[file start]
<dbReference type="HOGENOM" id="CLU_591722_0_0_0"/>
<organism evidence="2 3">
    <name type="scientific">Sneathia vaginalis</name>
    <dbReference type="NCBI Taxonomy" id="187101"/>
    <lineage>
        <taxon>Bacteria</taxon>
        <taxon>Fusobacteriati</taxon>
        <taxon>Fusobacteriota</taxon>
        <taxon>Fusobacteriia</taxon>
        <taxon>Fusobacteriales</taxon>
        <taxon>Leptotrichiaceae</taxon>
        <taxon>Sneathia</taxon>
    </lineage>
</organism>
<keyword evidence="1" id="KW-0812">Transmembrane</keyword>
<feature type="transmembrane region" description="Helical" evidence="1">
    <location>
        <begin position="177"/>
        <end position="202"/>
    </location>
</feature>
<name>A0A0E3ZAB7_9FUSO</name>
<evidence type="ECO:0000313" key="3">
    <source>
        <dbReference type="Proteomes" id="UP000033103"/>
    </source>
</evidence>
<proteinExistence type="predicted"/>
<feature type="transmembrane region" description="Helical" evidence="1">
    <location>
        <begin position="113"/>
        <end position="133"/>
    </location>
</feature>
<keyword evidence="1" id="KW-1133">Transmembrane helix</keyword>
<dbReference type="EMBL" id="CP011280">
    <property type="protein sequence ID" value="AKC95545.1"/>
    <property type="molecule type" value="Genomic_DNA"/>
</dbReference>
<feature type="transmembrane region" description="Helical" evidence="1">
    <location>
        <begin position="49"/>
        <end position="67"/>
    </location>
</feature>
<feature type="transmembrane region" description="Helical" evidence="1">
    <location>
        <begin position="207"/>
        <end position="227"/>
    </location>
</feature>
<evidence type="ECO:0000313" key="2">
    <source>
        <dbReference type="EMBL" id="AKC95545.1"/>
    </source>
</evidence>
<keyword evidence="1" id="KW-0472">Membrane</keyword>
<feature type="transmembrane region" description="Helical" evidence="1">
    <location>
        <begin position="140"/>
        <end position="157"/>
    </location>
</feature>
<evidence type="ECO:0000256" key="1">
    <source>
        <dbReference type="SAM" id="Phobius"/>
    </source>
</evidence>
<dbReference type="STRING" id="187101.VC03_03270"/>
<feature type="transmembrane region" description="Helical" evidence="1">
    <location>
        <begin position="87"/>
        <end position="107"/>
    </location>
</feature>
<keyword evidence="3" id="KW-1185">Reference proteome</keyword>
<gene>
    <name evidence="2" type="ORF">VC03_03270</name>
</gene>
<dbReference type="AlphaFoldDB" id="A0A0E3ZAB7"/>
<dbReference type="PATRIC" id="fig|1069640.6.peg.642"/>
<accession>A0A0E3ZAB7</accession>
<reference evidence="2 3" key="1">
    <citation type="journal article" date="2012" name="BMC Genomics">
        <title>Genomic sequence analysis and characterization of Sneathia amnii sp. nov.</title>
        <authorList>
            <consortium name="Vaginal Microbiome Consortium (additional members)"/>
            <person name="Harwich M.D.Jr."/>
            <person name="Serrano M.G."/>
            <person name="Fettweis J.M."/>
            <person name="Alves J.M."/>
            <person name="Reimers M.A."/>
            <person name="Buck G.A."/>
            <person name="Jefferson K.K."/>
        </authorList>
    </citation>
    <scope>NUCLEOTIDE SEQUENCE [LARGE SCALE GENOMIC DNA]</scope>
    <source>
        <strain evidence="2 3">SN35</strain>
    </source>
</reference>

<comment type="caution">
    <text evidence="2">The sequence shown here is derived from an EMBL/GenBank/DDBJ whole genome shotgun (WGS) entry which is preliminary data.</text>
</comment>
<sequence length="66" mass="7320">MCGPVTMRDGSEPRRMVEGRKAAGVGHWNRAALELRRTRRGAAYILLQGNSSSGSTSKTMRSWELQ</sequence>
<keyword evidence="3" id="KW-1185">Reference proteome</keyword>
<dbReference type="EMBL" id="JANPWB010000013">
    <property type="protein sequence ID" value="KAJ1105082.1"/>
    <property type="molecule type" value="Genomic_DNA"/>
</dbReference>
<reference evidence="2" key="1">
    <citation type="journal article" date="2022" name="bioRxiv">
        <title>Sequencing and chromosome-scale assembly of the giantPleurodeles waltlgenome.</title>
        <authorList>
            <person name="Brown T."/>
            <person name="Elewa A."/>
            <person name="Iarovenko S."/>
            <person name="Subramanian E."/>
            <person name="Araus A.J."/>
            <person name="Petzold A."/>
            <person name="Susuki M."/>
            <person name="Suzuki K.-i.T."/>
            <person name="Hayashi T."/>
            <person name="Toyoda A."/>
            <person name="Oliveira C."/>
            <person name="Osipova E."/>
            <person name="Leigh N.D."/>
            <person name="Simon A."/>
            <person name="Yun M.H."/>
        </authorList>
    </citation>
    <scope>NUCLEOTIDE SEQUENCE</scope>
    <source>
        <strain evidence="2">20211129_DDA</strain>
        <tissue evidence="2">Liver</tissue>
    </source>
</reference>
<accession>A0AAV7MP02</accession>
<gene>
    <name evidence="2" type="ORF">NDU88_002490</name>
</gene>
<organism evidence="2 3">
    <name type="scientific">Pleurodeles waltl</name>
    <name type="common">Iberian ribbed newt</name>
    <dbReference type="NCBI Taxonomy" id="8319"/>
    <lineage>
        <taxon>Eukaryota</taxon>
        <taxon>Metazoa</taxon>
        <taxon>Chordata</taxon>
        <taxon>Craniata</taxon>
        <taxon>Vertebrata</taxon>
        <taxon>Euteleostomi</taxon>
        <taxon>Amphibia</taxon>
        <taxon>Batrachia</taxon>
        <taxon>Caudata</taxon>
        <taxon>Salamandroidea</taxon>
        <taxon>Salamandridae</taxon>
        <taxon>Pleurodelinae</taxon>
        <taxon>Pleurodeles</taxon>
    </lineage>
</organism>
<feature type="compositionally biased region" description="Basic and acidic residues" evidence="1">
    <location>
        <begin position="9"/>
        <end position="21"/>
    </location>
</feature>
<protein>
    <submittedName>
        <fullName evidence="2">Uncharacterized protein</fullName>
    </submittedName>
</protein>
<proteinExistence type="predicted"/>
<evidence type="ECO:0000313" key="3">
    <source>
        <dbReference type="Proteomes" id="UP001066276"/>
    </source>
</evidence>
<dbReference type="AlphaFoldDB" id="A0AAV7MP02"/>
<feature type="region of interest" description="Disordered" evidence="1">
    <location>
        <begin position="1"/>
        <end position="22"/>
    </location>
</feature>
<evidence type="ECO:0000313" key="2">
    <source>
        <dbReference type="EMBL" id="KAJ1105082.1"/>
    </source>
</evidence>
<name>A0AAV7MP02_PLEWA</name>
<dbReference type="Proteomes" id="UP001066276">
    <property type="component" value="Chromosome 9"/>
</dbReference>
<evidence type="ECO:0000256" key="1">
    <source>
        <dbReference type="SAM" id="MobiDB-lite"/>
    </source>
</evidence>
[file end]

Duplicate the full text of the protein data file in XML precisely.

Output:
<dbReference type="HOGENOM" id="CLU_591722_0_0_0"/>
<organism evidence="2 3">
    <name type="scientific">Sneathia vaginalis</name>
    <dbReference type="NCBI Taxonomy" id="187101"/>
    <lineage>
        <taxon>Bacteria</taxon>
        <taxon>Fusobacteriati</taxon>
        <taxon>Fusobacteriota</taxon>
        <taxon>Fusobacteriia</taxon>
        <taxon>Fusobacteriales</taxon>
        <taxon>Leptotrichiaceae</taxon>
        <taxon>Sneathia</taxon>
    </lineage>
</organism>
<keyword evidence="1" id="KW-0812">Transmembrane</keyword>
<feature type="transmembrane region" description="Helical" evidence="1">
    <location>
        <begin position="177"/>
        <end position="202"/>
    </location>
</feature>
<name>A0A0E3ZAB7_9FUSO</name>
<evidence type="ECO:0000313" key="3">
    <source>
        <dbReference type="Proteomes" id="UP000033103"/>
    </source>
</evidence>
<proteinExistence type="predicted"/>
<feature type="transmembrane region" description="Helical" evidence="1">
    <location>
        <begin position="113"/>
        <end position="133"/>
    </location>
</feature>
<keyword evidence="1" id="KW-1133">Transmembrane helix</keyword>
<dbReference type="EMBL" id="CP011280">
    <property type="protein sequence ID" value="AKC95545.1"/>
    <property type="molecule type" value="Genomic_DNA"/>
</dbReference>
<feature type="transmembrane region" description="Helical" evidence="1">
    <location>
        <begin position="49"/>
        <end position="67"/>
    </location>
</feature>
<feature type="transmembrane region" description="Helical" evidence="1">
    <location>
        <begin position="207"/>
        <end position="227"/>
    </location>
</feature>
<evidence type="ECO:0000313" key="2">
    <source>
        <dbReference type="EMBL" id="AKC95545.1"/>
    </source>
</evidence>
<keyword evidence="1" id="KW-0472">Membrane</keyword>
<feature type="transmembrane region" description="Helical" evidence="1">
    <location>
        <begin position="140"/>
        <end position="157"/>
    </location>
</feature>
<evidence type="ECO:0000256" key="1">
    <source>
        <dbReference type="SAM" id="Phobius"/>
    </source>
</evidence>
<dbReference type="STRING" id="187101.VC03_03270"/>
<feature type="transmembrane region" description="Helical" evidence="1">
    <location>
        <begin position="87"/>
        <end position="107"/>
    </location>
</feature>
<keyword evidence="3" id="KW-1185">Reference proteome</keyword>
<gene>
    <name evidence="2" type="ORF">VC03_03270</name>
</gene>
<dbReference type="AlphaFoldDB" id="A0A0E3ZAB7"/>
<dbReference type="PATRIC" id="fig|1069640.6.peg.642"/>
<accession>A0A0E3ZAB7</accession>
<reference evidence="2 3" key="1">
    <citation type="journal article" date="2012" name="BMC Genomics">
        <title>Genomic sequence analysis and characterization of Sneathia amnii sp. nov.</title>
        <authorList>
            <consortium name="Vaginal Microbiome Consortium (additional members)"/>
            <person name="Harwich M.D.Jr."/>
            <person name="Serrano M.G."/>
            <person name="Fettweis J.M."/>
            <person name="Alves J.M."/>
            <person name="Reimers M.A."/>
            <person name="Buck G.A."/>
            <person name="Jefferson K.K."/>
        </authorList>
    </citation>
    <scope>NUCLEOTIDE SEQUENCE [LARGE SCALE GENOMIC DNA]</scope>
    <source>
        <strain evidence="2 3">SN35</strain>
    </source>
</reference>

<comment type="caution">
    <text evidence="2">The sequence shown here is derived from an EMBL/GenBank/DDBJ whole genome shotgun (WGS) entry which is preliminary data.</text>
</comment>
<sequence length="66" mass="7320">MCGPVTMRDGSEPRRMVEGRKAAGVGHWNRAALELRRTRRGAAYILLQGNSSSGSTSKTMRSWELQ</sequence>
<keyword evidence="3" id="KW-1185">Reference proteome</keyword>
<dbReference type="EMBL" id="JANPWB010000013">
    <property type="protein sequence ID" value="KAJ1105082.1"/>
    <property type="molecule type" value="Genomic_DNA"/>
</dbReference>
<reference evidence="2" key="1">
    <citation type="journal article" date="2022" name="bioRxiv">
        <title>Sequencing and chromosome-scale assembly of the giantPleurodeles waltlgenome.</title>
        <authorList>
            <person name="Brown T."/>
            <person name="Elewa A."/>
            <person name="Iarovenko S."/>
            <person name="Subramanian E."/>
            <person name="Araus A.J."/>
            <person name="Petzold A."/>
            <person name="Susuki M."/>
            <person name="Suzuki K.-i.T."/>
            <person name="Hayashi T."/>
            <person name="Toyoda A."/>
            <person name="Oliveira C."/>
            <person name="Osipova E."/>
            <person name="Leigh N.D."/>
            <person name="Simon A."/>
            <person name="Yun M.H."/>
        </authorList>
    </citation>
    <scope>NUCLEOTIDE SEQUENCE</scope>
    <source>
        <strain evidence="2">20211129_DDA</strain>
        <tissue evidence="2">Liver</tissue>
    </source>
</reference>
<accession>A0AAV7MP02</accession>
<gene>
    <name evidence="2" type="ORF">NDU88_002490</name>
</gene>
<organism evidence="2 3">
    <name type="scientific">Pleurodeles waltl</name>
    <name type="common">Iberian ribbed newt</name>
    <dbReference type="NCBI Taxonomy" id="8319"/>
    <lineage>
        <taxon>Eukaryota</taxon>
        <taxon>Metazoa</taxon>
        <taxon>Chordata</taxon>
        <taxon>Craniata</taxon>
        <taxon>Vertebrata</taxon>
        <taxon>Euteleostomi</taxon>
        <taxon>Amphibia</taxon>
        <taxon>Batrachia</taxon>
        <taxon>Caudata</taxon>
        <taxon>Salamandroidea</taxon>
        <taxon>Salamandridae</taxon>
        <taxon>Pleurodelinae</taxon>
        <taxon>Pleurodeles</taxon>
    </lineage>
</organism>
<feature type="compositionally biased region" description="Basic and acidic residues" evidence="1">
    <location>
        <begin position="9"/>
        <end position="21"/>
    </location>
</feature>
<protein>
    <submittedName>
        <fullName evidence="2">Uncharacterized protein</fullName>
    </submittedName>
</protein>
<proteinExistence type="predicted"/>
<evidence type="ECO:0000313" key="3">
    <source>
        <dbReference type="Proteomes" id="UP001066276"/>
    </source>
</evidence>
<dbReference type="AlphaFoldDB" id="A0AAV7MP02"/>
<feature type="region of interest" description="Disordered" evidence="1">
    <location>
        <begin position="1"/>
        <end position="22"/>
    </location>
</feature>
<evidence type="ECO:0000313" key="2">
    <source>
        <dbReference type="EMBL" id="KAJ1105082.1"/>
    </source>
</evidence>
<name>A0AAV7MP02_PLEWA</name>
<dbReference type="Proteomes" id="UP001066276">
    <property type="component" value="Chromosome 9"/>
</dbReference>
<evidence type="ECO:0000256" key="1">
    <source>
        <dbReference type="SAM" id="MobiDB-lite"/>
    </source>
</evidence>